A Man Told Women Not To Wear Yoga Pants, So They Held A Yoga Parade Outside His House
Hundreds of women in Rhode Island gathered in solidarity to protest against men policing women's bodies.
Jamie Burke, a mother of two who lives in Rhode Island in the US, opened her local newspaper last week to find a letter to the editor asking women to stop wearing yoga pants because they are not flattering.
The letter, submitted to the Barrington Times by local resident Alan Sorrentino, said yoga pants do nothing to complement women over 20 years old.
"In fact, the look is bad," Sorrentino wrote. "Do yourself a favor, grow up and stop wearing them in public."
He continued: "To all yoga pant wearers, I struggle with my own physicality as I age. I don't want to struggle with yours. Thanks."
Here is the letter in full:
To the editor:
The absolute worst thing to ever happen in women fashion is the recent development of yoga pants as daily wear outside the yoga studio.
Not since the mini-skirt has there been something worn by so many women who should never have it on in the first place.
From casual to formal, weddings, funerals, shopping, and even for the workplace, yoga pants are everywhere on women of all ages, usually paired with a blousy top and a pony tail hairdo. What a disaster!
Like the mini-skirt, yoga pants can be adorable on children and young women who have the benefit of nature's blessing of youth. However, on mature, adult women there is something bizarre and disturbing about the appearance they make in public. Maybe it's the unforgiving perspective they provide, inappropriate for general consumption, TMI, or the spector of someone coping poorly with their weight or advancing age that makes yoga pants so weird in public.
A nice pair of tailored slacks, jeans, or anything else would be better than those stinky, tacky, ridiculous looking yoga pants. They do nothing to compliment a women over 20 years old. In fact, the look is bad. Do yourself a favor, grow up and stop wearing them in public.
Besides, why would you want to wear something that's seen on dozens of other women every day, everywhere? I thought women didn't like doing that for obvious reasons. Yoga pants belong in the yoga studio. What's next? Wearing a "Speedo" to the supermarket? Imagine if men did that. Yuck!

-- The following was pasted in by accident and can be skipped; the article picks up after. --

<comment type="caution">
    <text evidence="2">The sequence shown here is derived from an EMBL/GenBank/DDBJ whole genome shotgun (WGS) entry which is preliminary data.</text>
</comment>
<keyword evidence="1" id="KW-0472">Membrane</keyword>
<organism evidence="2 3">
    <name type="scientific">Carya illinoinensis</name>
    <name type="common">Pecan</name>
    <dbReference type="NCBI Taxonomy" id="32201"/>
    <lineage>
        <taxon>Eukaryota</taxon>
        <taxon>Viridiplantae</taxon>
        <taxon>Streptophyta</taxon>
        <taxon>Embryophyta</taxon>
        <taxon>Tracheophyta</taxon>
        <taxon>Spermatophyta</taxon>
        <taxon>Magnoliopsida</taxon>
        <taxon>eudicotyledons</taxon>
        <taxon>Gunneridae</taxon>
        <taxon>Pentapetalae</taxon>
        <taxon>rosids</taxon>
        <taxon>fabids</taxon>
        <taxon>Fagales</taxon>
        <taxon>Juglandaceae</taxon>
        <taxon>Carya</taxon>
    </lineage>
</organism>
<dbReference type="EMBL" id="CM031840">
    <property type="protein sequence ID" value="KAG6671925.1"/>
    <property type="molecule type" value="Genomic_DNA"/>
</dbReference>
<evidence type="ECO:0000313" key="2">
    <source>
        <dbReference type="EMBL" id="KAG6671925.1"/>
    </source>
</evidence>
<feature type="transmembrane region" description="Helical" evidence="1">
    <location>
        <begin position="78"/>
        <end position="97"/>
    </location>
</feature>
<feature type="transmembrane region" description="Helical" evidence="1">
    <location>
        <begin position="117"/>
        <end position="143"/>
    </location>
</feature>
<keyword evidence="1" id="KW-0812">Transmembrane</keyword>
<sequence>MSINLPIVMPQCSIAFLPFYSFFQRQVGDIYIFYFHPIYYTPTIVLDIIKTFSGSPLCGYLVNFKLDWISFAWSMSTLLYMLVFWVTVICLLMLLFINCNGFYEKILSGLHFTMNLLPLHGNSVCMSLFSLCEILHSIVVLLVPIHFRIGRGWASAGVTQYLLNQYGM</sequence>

To all yoga pant wearers, I struggle with my own physicality as I age. I don't want to struggle with yours. Thanks,
Burke told BuzzFeed News when she saw the letter she quickly shared it on Facebook.
"[My] friends immediately chimed in suggesting several ways to protest. Being from New Orleans, a parade was a natural choice," she said.
In response to the letter Burke organised a peaceful yoga pants parade in Barrington with the support of friends and family.
"Let's take a leisurely walk through the neighborhood wearing our most comfortable pair of yoga pants," a note on the event's Facebook page said.
"This is not a hateful protest against Alan. This a wonderful group of people celebrating our bodies and our right to cover them however we see fit."
Burke, who is also a volunteer at Girls Rock RI – an organisation that empowers girls through rock music – described the parade as a way for women to "protest body-shaming and the long history of men policing our bodies".
And the parade route intentionally went past Sorrentino's house, of course.
Burke said around 400 women gathered in solidarity to take a stand against sexism and promote body positivity. "Every person arrived with a smile. It was friends, neighbours, families, dogs, and lots of media. It was a very joyful environment, with lots of laughing."
Burke said local people donated enough toiletries to "fill a bus" to domestic violence charities, as well as several hundred dollars in cash donations.
Most importantly, she said, supporters left the parade with pride in their bodies and joy in their hearts.
Aside from another local media outlet that defended Sorrentino's right to an opinion on women's clothing, Burke said the response to the parade was extremely positive. Many women and girls shared personal stories of their encounters of sexism, like being body-shamed, catcalled, and groped by men.
"[They took] the time to share their story of why this was so important to them," Burke said. "[It] reaffirmed that this was so very much needed."
The parade naturally ended with yoga. "Personally it was a perfect way to bring it all full circle," she said.
Burke added: "I have never organised anything like this in my life, and I had hoped maybe 50 or so women would gather in solidarity and comfort to take a walk and show Alan our yoga pants. Who knew it would become so huge!"